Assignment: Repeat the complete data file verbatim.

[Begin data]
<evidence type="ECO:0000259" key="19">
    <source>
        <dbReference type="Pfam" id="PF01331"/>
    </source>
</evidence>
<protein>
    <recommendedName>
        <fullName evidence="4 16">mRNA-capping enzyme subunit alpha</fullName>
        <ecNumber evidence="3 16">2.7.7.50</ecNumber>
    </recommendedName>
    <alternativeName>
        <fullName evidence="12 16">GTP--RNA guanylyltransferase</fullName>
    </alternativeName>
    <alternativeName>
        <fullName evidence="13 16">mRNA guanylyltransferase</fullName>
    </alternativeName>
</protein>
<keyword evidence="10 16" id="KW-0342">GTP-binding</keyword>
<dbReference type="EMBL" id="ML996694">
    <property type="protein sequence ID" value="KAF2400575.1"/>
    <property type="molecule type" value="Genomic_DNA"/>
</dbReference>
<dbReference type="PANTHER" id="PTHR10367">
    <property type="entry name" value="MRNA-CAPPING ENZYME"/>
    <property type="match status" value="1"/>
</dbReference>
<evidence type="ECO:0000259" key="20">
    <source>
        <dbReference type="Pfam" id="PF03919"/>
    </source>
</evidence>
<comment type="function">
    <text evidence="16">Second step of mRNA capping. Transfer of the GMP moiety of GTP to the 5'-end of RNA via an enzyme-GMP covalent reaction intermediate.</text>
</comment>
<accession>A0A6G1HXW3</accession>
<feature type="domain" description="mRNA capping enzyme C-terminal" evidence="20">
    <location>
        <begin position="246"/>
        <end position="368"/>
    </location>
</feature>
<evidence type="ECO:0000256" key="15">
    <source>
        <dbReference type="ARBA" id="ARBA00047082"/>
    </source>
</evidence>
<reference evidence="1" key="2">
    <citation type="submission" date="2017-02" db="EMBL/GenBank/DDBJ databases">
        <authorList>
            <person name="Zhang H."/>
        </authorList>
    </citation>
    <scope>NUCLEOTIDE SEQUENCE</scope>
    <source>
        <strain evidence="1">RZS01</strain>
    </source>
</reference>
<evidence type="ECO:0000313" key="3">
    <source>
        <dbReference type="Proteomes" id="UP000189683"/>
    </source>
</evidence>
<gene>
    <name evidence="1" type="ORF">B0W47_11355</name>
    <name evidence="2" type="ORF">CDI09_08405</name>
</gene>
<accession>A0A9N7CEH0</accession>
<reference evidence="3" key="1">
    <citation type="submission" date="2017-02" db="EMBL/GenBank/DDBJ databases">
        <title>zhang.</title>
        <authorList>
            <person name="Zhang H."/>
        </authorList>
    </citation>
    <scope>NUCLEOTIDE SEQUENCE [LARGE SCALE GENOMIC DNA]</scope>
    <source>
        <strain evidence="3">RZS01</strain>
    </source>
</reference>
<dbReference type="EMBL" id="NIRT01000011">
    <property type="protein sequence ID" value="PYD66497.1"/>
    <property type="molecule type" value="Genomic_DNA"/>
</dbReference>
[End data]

<evidence type="ECO:0000259" key="19">
    <source>
        <dbReference type="Pfam" id="PF01331"/>
    </source>
</evidence>
<protein>
    <recommendedName>
        <fullName evidence="4 16">mRNA-capping enzyme subunit alpha</fullName>
        <ecNumber evidence="3 16">2.7.7.50</ecNumber>
    </recommendedName>
    <alternativeName>
        <fullName evidence="12 16">GTP--RNA guanylyltransferase</fullName>
    </alternativeName>
    <alternativeName>
        <fullName evidence="13 16">mRNA guanylyltransferase</fullName>
    </alternativeName>
</protein>
<keyword evidence="10 16" id="KW-0342">GTP-binding</keyword>
<dbReference type="EMBL" id="ML996694">
    <property type="protein sequence ID" value="KAF2400575.1"/>
    <property type="molecule type" value="Genomic_DNA"/>
</dbReference>
<dbReference type="PANTHER" id="PTHR10367">
    <property type="entry name" value="MRNA-CAPPING ENZYME"/>
    <property type="match status" value="1"/>
</dbReference>
<evidence type="ECO:0000259" key="20">
    <source>
        <dbReference type="Pfam" id="PF03919"/>
    </source>
</evidence>
<comment type="function">
    <text evidence="16">Second step of mRNA capping. Transfer of the GMP moiety of GTP to the 5'-end of RNA via an enzyme-GMP covalent reaction intermediate.</text>
</comment>
<accession>A0A6G1HXW3</accession>
<feature type="domain" description="mRNA capping enzyme C-terminal" evidence="20">
    <location>
        <begin position="246"/>
        <end position="368"/>
    </location>
</feature>
<evidence type="ECO:0000256" key="15">
    <source>
        <dbReference type="ARBA" id="ARBA00047082"/>
    </source>
</evidence>
<reference evidence="1" key="2">
    <citation type="submission" date="2017-02" db="EMBL/GenBank/DDBJ databases">
        <authorList>
            <person name="Zhang H."/>
        </authorList>
    </citation>
    <scope>NUCLEOTIDE SEQUENCE</scope>
    <source>
        <strain evidence="1">RZS01</strain>
    </source>
</reference>
<evidence type="ECO:0000313" key="3">
    <source>
        <dbReference type="Proteomes" id="UP000189683"/>
    </source>
</evidence>
<gene>
    <name evidence="1" type="ORF">B0W47_11355</name>
    <name evidence="2" type="ORF">CDI09_08405</name>
</gene>
<accession>A0A9N7CEH0</accession>
<reference evidence="3" key="1">
    <citation type="submission" date="2017-02" db="EMBL/GenBank/DDBJ databases">
        <title>zhang.</title>
        <authorList>
            <person name="Zhang H."/>
        </authorList>
    </citation>
    <scope>NUCLEOTIDE SEQUENCE [LARGE SCALE GENOMIC DNA]</scope>
    <source>
        <strain evidence="3">RZS01</strain>
    </source>
</reference>
<dbReference type="EMBL" id="NIRT01000011">
    <property type="protein sequence ID" value="PYD66497.1"/>
    <property type="molecule type" value="Genomic_DNA"/>
</dbReference>